Ingredients 1/2 pound sliced fresh mushrooms2 tablespoons chopped onion2 tablespoons olive oil, divided1 tablespoon butter1 garlic clove, minced1/4 cup white wine or reduced-sodium chicken broth2 tablespoons bourbon1/2 cup reduced-sodium chicken broth1/4 cup heavy whipping cream2 boneless pork loin chops (6 ounces each)1/4 teaspoon salt1/4 teaspoon paprika1/8 teaspoon pepper1 large egg2 tablespoons water3 tablespoons all-purpose flour1/2 cup panko (Japanese) bread crumbs4 teaspoons minced fresh basil View Recipe Directions In a large skillet, saute mushrooms and onion in 1 tablespoon oil and butter until tender. Add garlic; cook 1 minute longer. Remove from the heat. Add wine and bourbon; cook over medium heat until liquid is evaporated. Add chicken broth and cream; bring to a boil. Reduce heat and simmer until sauce is thickened, stirring occasionally; keep warm. Sprinkle chops with salt, paprika and pepper. In a shallow bowl, whisk egg and water. Place flour and bread crumbs in separate shallow bowls. Dip pork in the flour, egg mixture, then bread crumbs. In a large skillet, cook chops over medium heat in remaining oil until crisp and juices run clear, 4-5 minutes on each side. Stir basil into mushroom sauce; serve over pork. Nutrition Facts 1 pork chop with 1/3 cup sauce: 646 calories, 42g fat (16g saturated fat), 202mg cholesterol, 601mg sodium, 20g carbohydrate (3g sugars, 2g fiber), 42g protein. Originally published as Porkchops with Mushroom Bourbon Basil Cream Sauce in Taste of Home Recipes Across America RECOMMENDED VIDEO Follow along as we show you how to make these fantastic recipes from our archive.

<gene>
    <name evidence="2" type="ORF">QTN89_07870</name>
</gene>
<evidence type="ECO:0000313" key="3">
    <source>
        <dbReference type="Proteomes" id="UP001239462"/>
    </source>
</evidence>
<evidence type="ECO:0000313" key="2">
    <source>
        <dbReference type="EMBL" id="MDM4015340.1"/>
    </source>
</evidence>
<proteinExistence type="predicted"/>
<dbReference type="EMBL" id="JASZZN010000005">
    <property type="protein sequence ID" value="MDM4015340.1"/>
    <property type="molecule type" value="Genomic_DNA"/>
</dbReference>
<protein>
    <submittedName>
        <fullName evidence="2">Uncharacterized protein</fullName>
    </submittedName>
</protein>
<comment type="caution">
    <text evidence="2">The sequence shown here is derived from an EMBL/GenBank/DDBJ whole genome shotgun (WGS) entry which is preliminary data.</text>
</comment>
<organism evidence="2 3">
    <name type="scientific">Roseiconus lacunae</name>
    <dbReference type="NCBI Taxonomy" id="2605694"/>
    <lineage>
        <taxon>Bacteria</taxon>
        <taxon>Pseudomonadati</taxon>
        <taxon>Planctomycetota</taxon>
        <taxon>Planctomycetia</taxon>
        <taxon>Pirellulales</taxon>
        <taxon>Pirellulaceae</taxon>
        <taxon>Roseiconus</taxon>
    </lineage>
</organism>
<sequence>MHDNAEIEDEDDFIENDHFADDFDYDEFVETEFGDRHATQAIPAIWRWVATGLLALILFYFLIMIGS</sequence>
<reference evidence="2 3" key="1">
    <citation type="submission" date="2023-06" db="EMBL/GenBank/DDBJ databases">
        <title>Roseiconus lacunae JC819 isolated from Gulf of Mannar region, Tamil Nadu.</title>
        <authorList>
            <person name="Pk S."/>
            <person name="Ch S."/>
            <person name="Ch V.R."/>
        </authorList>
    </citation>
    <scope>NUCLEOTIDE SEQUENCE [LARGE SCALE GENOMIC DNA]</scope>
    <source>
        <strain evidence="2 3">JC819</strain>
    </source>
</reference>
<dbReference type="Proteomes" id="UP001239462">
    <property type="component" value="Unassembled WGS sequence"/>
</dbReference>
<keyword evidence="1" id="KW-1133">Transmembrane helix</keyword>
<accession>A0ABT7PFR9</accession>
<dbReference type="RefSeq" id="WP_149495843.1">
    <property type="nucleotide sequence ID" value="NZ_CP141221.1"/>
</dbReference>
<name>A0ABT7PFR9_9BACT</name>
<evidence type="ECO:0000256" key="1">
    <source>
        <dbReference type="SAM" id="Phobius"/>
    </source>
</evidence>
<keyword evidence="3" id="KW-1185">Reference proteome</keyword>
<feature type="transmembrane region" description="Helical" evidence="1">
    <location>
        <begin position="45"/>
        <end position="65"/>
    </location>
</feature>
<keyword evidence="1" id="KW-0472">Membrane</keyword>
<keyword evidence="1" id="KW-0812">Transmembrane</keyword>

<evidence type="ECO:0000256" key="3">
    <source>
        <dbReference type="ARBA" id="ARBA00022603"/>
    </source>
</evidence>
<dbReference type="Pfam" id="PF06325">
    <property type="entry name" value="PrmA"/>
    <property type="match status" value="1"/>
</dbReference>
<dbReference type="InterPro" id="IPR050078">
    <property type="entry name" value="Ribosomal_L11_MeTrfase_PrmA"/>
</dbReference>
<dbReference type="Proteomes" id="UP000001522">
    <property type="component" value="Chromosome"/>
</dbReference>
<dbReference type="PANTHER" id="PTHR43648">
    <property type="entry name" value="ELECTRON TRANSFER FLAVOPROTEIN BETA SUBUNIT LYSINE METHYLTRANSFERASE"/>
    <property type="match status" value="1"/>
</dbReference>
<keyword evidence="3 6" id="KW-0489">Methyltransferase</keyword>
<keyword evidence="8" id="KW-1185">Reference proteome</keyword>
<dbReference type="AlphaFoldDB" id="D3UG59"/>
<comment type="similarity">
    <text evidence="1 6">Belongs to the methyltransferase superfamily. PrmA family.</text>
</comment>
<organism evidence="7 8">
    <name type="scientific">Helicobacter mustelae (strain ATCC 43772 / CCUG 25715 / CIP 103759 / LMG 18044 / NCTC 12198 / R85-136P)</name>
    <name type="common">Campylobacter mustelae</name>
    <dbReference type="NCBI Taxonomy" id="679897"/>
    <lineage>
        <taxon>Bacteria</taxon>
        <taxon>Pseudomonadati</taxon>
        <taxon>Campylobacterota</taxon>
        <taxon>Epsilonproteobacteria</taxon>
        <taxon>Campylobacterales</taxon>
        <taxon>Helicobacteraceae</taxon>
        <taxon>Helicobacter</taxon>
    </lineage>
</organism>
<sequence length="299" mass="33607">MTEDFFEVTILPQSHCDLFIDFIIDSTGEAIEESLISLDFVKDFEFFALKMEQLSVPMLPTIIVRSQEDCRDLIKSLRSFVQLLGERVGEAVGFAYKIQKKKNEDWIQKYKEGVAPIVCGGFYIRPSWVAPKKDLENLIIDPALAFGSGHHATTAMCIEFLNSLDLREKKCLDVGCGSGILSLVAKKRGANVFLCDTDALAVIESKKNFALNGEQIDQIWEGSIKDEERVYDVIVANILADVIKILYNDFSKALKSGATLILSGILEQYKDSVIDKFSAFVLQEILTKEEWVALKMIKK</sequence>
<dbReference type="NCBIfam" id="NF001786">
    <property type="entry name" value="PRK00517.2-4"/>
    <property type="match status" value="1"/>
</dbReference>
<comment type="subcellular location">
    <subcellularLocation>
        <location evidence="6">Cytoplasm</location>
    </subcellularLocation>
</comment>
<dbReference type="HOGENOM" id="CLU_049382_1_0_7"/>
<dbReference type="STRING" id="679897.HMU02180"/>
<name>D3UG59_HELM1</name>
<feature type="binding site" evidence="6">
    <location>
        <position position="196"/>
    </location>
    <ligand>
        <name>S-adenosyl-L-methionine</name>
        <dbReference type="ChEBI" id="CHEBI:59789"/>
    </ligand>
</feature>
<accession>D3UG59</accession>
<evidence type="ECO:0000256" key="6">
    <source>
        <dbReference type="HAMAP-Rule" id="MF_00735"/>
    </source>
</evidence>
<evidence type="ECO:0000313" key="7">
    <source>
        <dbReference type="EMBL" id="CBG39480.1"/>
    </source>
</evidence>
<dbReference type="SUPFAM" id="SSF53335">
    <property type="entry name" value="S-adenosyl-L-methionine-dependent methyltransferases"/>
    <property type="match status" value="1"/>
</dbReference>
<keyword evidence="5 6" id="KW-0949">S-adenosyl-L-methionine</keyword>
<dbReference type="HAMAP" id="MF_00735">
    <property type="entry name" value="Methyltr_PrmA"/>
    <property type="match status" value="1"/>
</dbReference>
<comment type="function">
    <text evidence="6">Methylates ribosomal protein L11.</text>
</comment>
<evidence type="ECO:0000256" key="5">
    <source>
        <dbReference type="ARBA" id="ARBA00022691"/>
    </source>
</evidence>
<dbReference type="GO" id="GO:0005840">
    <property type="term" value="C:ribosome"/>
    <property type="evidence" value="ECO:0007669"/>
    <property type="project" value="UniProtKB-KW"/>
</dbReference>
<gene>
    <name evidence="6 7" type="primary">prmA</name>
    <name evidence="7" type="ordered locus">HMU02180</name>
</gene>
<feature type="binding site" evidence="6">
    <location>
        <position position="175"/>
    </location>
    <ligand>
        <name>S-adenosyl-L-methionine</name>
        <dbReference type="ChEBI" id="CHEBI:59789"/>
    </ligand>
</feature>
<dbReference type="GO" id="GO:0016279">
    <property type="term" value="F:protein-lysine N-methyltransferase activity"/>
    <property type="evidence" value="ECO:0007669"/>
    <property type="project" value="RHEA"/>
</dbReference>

Combine the seasonings listed in the “pork” section and liberally rub your chops. So the dish is a seared pork chop over a cauliflower & potato puree, accompanied by sautéed asparagus, finished with a mushroom & Madeira sauce
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It’s a bit strong, so feel free to start out with less, but lends such a fantastic flavor. Golden brown porkchops and mushrooms in a creamy sauce, this recipe adapted from Cooking Light helped the medicine go down
Having the bone adds a bit more flavor, which is the reason I tend to use them–especially with slow cooking–but as this is a quick stovetop recipe, I don’t think there’d be much, if any, difference in taste
Pat the porkchops dry and sprinkle all over with salt and pepper. Transfer the porkchops to a plate. A medium-dry Riesling will complement the sweet pork and apples, as would a tall, cold glass of Belgian-style wheat ale such as Blue Moon
Seldom does a week go by without my seeing a recipe for some protein or another that is brined. As for brining making the pork juicier, I contend that if you don't overcook your pork, it will be moist and delicious (and not too salty)